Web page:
Archive for June, 2012

Why Listen to Tozer?

June 29, 2012

A.W. Tozer is found in places where he probably wouldn’t have been invited to preach. His books will be found on the shelves of the charismatic church and the conservative, the Reformed and the Wesleyan, the fundamentalist and the seeker-sensitive. Tozer’s writings were of such penetrating clarity that they resonate with people of very different theological leanings. Perhaps this partly explains his nickname – ‘the twentieth century prophet’. He did not claim any personal gift of special revelation, but his insight was prophet-like: incisive, penetrating and filled with unusual clarity. His bold warnings to the church have nearly all proved well-founded, though not many of them have been heeded.

When a writer is found to have appeal across such broad lines, there are only two ways to explain that. The first is that his writings are so generalised, so ambiguous, and so populist in appeal that almost anyone can pick it up and find some soothing platitudes. Such writing is of such a vague nature that as Tozer himself put it – if it were medicine it wouldn’t heal, and if it were poison it wouldn’t kill. This can hardly be pinned onto Tozer’s writings.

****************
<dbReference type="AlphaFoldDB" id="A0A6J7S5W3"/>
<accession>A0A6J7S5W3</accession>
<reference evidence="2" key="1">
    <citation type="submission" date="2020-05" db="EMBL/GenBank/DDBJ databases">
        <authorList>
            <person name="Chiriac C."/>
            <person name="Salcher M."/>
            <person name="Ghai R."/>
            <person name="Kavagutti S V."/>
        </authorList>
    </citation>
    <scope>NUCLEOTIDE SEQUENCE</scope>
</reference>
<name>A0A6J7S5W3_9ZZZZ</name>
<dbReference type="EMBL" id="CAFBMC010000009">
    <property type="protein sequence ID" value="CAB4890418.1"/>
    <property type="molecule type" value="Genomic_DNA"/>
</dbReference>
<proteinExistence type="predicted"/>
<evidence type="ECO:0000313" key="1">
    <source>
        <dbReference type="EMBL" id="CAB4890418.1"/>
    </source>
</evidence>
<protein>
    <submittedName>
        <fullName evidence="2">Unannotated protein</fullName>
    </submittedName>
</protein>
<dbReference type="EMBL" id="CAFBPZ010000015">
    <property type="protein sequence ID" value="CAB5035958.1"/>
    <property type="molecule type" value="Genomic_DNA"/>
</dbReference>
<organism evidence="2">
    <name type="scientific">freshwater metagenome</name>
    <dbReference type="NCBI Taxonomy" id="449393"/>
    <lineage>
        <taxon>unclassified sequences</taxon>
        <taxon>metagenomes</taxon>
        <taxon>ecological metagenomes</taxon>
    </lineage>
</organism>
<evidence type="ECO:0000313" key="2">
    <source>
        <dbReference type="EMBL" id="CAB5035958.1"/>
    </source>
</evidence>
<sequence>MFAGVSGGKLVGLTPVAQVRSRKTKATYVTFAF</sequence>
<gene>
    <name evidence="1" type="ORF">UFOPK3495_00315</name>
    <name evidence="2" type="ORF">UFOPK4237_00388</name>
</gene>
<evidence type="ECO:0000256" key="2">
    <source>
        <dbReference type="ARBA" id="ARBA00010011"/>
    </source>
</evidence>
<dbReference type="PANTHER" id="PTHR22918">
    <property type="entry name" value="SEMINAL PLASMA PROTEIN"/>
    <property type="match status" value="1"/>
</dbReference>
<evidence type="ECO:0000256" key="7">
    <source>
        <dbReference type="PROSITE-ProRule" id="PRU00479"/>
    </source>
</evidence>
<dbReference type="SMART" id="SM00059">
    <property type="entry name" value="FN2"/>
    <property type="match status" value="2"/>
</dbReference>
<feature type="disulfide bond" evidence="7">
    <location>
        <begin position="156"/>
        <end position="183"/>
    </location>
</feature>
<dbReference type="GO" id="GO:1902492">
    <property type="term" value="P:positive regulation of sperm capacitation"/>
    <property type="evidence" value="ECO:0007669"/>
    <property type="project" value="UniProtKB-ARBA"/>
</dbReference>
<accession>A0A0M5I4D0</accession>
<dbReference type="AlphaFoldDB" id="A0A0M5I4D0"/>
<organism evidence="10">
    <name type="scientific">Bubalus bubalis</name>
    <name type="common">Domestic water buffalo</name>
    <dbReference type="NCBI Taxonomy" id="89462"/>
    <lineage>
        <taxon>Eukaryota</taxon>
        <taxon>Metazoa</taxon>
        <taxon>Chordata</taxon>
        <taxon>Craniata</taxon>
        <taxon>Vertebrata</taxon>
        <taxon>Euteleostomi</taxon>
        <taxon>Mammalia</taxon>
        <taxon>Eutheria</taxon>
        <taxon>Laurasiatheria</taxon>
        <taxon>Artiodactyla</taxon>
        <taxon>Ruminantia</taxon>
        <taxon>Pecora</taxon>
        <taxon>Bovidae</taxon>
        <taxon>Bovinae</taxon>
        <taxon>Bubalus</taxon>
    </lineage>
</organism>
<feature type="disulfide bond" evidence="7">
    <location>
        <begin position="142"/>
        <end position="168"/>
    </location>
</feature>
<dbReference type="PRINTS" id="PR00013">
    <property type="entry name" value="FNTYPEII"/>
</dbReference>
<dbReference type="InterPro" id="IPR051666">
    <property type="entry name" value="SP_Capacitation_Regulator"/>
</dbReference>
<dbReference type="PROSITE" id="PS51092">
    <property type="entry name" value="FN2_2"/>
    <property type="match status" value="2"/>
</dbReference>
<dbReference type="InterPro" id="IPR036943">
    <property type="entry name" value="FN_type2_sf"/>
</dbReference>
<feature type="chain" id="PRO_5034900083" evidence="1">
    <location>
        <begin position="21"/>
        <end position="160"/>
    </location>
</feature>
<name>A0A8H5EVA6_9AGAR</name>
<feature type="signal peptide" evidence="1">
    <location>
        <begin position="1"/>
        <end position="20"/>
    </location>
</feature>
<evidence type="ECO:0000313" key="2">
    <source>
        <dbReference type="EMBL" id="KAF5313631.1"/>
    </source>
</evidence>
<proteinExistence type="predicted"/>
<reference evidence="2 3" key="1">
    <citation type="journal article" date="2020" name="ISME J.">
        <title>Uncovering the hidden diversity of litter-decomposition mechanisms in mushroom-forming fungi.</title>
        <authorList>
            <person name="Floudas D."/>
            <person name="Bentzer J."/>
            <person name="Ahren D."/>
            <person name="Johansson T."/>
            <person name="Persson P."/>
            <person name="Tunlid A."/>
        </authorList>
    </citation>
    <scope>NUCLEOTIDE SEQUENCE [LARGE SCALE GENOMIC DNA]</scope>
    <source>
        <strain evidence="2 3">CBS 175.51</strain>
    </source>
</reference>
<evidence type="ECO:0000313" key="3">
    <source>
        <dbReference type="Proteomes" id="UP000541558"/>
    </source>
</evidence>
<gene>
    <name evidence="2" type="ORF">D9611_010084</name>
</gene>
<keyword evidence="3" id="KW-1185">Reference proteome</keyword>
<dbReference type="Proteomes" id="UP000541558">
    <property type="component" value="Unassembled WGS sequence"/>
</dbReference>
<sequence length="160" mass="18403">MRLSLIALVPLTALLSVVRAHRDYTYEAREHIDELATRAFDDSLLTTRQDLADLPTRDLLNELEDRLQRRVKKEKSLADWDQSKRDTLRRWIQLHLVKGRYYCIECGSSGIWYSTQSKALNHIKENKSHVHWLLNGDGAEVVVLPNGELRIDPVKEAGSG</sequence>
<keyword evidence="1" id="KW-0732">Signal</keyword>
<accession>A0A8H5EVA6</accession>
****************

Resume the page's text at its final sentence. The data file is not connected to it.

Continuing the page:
The second possible explanation is that the writer writes with such illumination that his writings are almost always ‘close to the centre’; that all those within the realm of orthodoxy identify with his keen sense of understanding truth. His writings send forth ‘a distinct sound’, a ringing call to orthodoxy. His writings build on the faith of the historical, universal church with the moss of worldly pragmatism or false tradition scraped off.

It is this second explanation that is surely the reason for Tozer’s broader appeal, and one reason to hear his voice on the issues of worship and music. Clarity, incisive vision, and a catholic spirit are very often missing in this debate, and Tozer’s voice deserves to be heard. Tozer’s voice still carries authority to people on both sides of the debate.

Tozer was seldom, if ever, guilty of towing a party line or grinding a denominational axe. He was not afraid of the opinions of men, perhaps to a fault. When reading Tozer, one never feels he is placating the scribes from a particular ‘camp. Tozer’s spiritual independence comes out strongly in his writings; he had little time for the provincialism of many in Christendom, or the desire for Christians to curry favour with one another. Today, it is becoming rarer to find a writer who is not looking over his shoulder as to how his circle of friends or ministerial colleagues will review or regard his work. As such, we can approach Tozer’s writings and not fear a hidden allegiance to one side or the other.